Section A concludes with a specific point regarding the transfer of relevant data or documents post-loan boarding and states that it will carefully scrutinize the policies and procedures of any institution that regularly waits until after loan boarding to transfer information that it had in its possession prior to boarding. The CFPB states that it recognizes that servicers may not legally be able to provide certain information prior to the sale date in which even the CFPB will expect that servicers will still make every effort to transfer information prior to loan boarding, subject to those limitations.

    Section B: Applicability of the New Servicing Rules to Transfers

    In addition to the transfer-related policies and procedures set forth in Section A, Section B notes various other requirements that may be implicated under the servicing rule and gives examples of each in the context of transfers, including:

    1. Error Resolution Procedures and Requests for Information. The servicing rule contains certain procedural requirements for responding to notices of error and written information requests.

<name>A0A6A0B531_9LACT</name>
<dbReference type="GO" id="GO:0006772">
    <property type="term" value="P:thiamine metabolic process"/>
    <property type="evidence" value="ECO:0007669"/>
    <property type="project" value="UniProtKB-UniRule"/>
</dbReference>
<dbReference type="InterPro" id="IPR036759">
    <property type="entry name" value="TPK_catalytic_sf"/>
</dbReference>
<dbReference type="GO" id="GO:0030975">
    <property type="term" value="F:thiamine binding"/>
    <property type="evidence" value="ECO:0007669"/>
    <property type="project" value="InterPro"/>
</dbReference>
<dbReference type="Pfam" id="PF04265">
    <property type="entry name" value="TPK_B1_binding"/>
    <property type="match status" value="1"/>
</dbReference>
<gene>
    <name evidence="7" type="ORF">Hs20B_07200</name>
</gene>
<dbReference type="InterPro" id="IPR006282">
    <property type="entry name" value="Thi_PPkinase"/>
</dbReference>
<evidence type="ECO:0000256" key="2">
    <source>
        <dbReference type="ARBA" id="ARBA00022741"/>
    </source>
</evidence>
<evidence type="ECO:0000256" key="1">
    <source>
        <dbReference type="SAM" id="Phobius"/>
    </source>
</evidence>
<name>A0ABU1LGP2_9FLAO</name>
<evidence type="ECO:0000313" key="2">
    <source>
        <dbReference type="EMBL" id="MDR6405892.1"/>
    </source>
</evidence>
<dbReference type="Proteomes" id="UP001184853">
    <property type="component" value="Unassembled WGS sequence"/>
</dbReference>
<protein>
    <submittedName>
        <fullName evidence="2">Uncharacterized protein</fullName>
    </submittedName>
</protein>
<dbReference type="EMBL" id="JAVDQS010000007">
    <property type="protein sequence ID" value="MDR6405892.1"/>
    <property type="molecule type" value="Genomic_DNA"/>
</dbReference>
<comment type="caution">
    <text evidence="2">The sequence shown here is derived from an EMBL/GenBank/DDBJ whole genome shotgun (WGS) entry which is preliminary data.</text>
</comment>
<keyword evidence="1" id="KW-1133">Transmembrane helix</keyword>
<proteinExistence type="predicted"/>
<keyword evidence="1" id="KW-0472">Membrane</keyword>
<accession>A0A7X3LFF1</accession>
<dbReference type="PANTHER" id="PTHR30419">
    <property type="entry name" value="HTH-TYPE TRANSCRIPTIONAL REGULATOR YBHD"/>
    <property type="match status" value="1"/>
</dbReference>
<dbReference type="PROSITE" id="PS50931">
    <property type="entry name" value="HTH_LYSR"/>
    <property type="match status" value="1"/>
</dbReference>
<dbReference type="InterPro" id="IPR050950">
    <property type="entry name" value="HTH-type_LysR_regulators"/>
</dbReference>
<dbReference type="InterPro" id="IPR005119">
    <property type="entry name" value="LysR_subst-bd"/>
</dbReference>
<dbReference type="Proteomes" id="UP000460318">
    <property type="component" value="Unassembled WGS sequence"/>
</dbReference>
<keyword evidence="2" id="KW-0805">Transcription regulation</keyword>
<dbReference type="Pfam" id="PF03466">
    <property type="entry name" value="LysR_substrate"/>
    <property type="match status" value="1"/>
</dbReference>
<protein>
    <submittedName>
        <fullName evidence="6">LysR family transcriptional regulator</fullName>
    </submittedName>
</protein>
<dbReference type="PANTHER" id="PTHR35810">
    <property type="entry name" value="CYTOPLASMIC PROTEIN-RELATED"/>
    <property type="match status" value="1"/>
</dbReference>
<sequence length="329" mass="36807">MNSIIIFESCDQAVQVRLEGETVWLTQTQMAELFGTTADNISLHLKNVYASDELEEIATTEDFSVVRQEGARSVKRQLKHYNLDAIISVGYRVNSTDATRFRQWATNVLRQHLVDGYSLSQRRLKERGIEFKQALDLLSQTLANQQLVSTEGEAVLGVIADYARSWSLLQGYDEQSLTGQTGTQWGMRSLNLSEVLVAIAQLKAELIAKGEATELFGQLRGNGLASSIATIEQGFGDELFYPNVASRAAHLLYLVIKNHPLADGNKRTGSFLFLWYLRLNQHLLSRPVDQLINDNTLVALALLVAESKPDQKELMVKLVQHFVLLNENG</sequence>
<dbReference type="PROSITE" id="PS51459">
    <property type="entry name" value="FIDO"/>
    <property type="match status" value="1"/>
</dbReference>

2. Force-placed Insurance. The servicing rule provides that before a servicer assesses any premium charge or fee related to force-placed insurance on a borrower, the servicer must comply with certain requirements, including sending notices to the borrower.
    3. Early Intervention. The servicing rule requires a servicer to establish or make good faith efforts to establish live contact with a delinquent borrower not later than the 36th day of the borrower’s delinquency.
    4. Continuity of Contact. Servicers are required to maintain policies and procedures that are reasonably designed to achieve certain objectives related to personnel assigned to assist delinquent borrowers under the servicing rule.
    5. Loss Mitigation. As noted, the Bulletin provides that CFPB will pay particular attention to servicers’ handling of loss mitigation in the context of transfers. The Bulletin sets forth a number of ways to mitigate risk of non-compliance with the loss mitigation requirements under the servicing rule.

    Section C: Protections under Federal Consumer Financial Law